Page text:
Pop culture obsessives writing for the pop culture obsessed.
Pop culture obsessives writing for the pop culture obsessed.

Class isn’t as profound as it ought to be, but it’s still pretty dang good

Image for article titled Class isn’t as profound as it ought to be, but it’s still pretty dang good

“Nightvisiting” is a bold choice for the third episode of Class, even allowing for the brevity of a British television season. It’s a story intended to reveal more about the main characters by looking at who they have lost, which is a fine way to let us in our protagonists’ heads. Yet it’s also easy to imagine this episode being still more powerful three or four episodes down the line, when we have more of a sense of who these characters are on a day-to-day basis. As it is, this is a strong, strong episode, likely one of the show’s best, but I can’t shake the vague sense that there’s something a trace too mechanical about the episode’s storytelling, as though Class is on some level merely performing profundity and depth instead of really doing the legwork to bring those out organically. You would be forgiven for wondering what the hell that means—I’m not sure I quite get it myself. This is an odd one. Let’s take this in stages, starting with the parts of the episode that feel weakest.

We get two major romantic escalations tonight, as Ram and April kiss and Matteusz declares his love to a largely receptive Charlie. Both feel rushed. And sure, I realize these are high schoolers we’re talking about, and it would probably be more unrealistic to not have the characters pairing off at a breakneck pace. It’s just that Matteusz was absent from last week’s episode and didn’t have an especially large role in the premiere, so he’s still something of a stranger to the audience as he talks through his problems with his father and confesses the depth of his feelings to Charlie. The scene is still affecting, because Jordan Renzo is good as Charlie and Patrick Ness’ script gives him good material to work with. But the material is familiar—universal if you’re feeling charitable, rote if you’re not—because it’s not inflected by anything that feels especially specific to Charlie. The gay teenager struggling with disapproving conservative parents is an archetype. It’s admittedly an archetype that still isn’t represented nearly enough on television, especially when adjusting for the historical erasure of LGBTQ characters, and so that’s welcome on a cultural level, but that doesn’t make the scene deeper in terms of characterization. Again, the scene works—there’s just a hint of empty calories here.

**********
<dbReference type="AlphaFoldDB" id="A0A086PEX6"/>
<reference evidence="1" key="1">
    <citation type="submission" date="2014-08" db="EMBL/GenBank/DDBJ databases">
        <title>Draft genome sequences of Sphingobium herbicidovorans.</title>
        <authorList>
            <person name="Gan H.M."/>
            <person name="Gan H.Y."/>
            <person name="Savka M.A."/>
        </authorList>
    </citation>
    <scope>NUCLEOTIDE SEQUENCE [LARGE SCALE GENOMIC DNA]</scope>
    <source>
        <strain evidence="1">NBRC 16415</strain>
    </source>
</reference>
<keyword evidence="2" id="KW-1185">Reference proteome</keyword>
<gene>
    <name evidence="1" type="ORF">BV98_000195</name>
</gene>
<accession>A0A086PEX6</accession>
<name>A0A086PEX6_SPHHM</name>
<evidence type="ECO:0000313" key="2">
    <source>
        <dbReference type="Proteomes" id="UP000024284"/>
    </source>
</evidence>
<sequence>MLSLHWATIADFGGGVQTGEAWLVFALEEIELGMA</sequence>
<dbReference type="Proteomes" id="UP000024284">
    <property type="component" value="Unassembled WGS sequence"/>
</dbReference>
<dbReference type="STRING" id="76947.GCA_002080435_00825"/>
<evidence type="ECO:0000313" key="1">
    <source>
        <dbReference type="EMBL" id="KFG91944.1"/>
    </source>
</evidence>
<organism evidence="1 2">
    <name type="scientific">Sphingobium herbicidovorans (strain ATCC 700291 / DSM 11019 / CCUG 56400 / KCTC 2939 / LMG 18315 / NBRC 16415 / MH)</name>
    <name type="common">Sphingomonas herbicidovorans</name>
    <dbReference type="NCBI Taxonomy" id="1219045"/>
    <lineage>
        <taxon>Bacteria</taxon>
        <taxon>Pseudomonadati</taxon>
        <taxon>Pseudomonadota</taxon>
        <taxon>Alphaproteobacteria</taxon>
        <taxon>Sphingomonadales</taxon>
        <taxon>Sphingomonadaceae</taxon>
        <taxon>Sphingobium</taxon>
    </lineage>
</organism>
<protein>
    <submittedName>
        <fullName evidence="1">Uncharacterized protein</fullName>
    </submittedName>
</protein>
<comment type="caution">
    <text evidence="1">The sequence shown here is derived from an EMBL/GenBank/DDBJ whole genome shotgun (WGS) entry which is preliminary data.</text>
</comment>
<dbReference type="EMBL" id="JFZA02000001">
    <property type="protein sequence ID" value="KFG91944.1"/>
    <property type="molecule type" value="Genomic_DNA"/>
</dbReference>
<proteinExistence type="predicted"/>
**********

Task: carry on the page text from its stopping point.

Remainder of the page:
In fairness, April’s story about her father is plenty specific, so I can’t just trot out the exact same criticism twice. And hers is, in fact, a very nicely observed monologue about an abusive father and trauma and coping, and Sophie Hopkins is more than up to the challenge of bringing out the nuances and making them feel true to what we know so far about April. But the episode doesn’t really land how this is meant to explain why she is, as Ram puts it, always so goddamn sensible. That isn’t meant to be obtuse: She says she’s at war, and her being nice and sensible is the best defense she has against the cruelty and insanity of the world. Her father’s attempted murder-suicide taught her that lesson, and now she just copes as best she can. It all makes sense conceptually, but it’s perhaps all too a little removed from the main action to have the desired effect. The next episode trailer promises an appearance from her estranged father, so perhaps this is meant as setup for that interaction. As it is though, this feels like one monologue too far in an episode already driven by people talking.

Indeed, let’s back up to put that scene in context: “Nightvisiting” is a talky episode, with the two main strands driven by long, tense conversations between Tanya and her “father” and Quill and her “sister.” Talky is often used as a pejorative in criticism, but these things are contextual. It’s fine for a story to be dialogue-driven if the performances and direction are strong enough to wring every last bit of tension and suspense out of two characters chatting. It also helps if we get some action elsewhere, with Quill once again coming through in a big way here by attacking her non-sister and attacking the Lankin with a damn double-decker bus. Good stuff there. It’s just that the episode’s general wordiness leaves little space for a character-building monologue from April.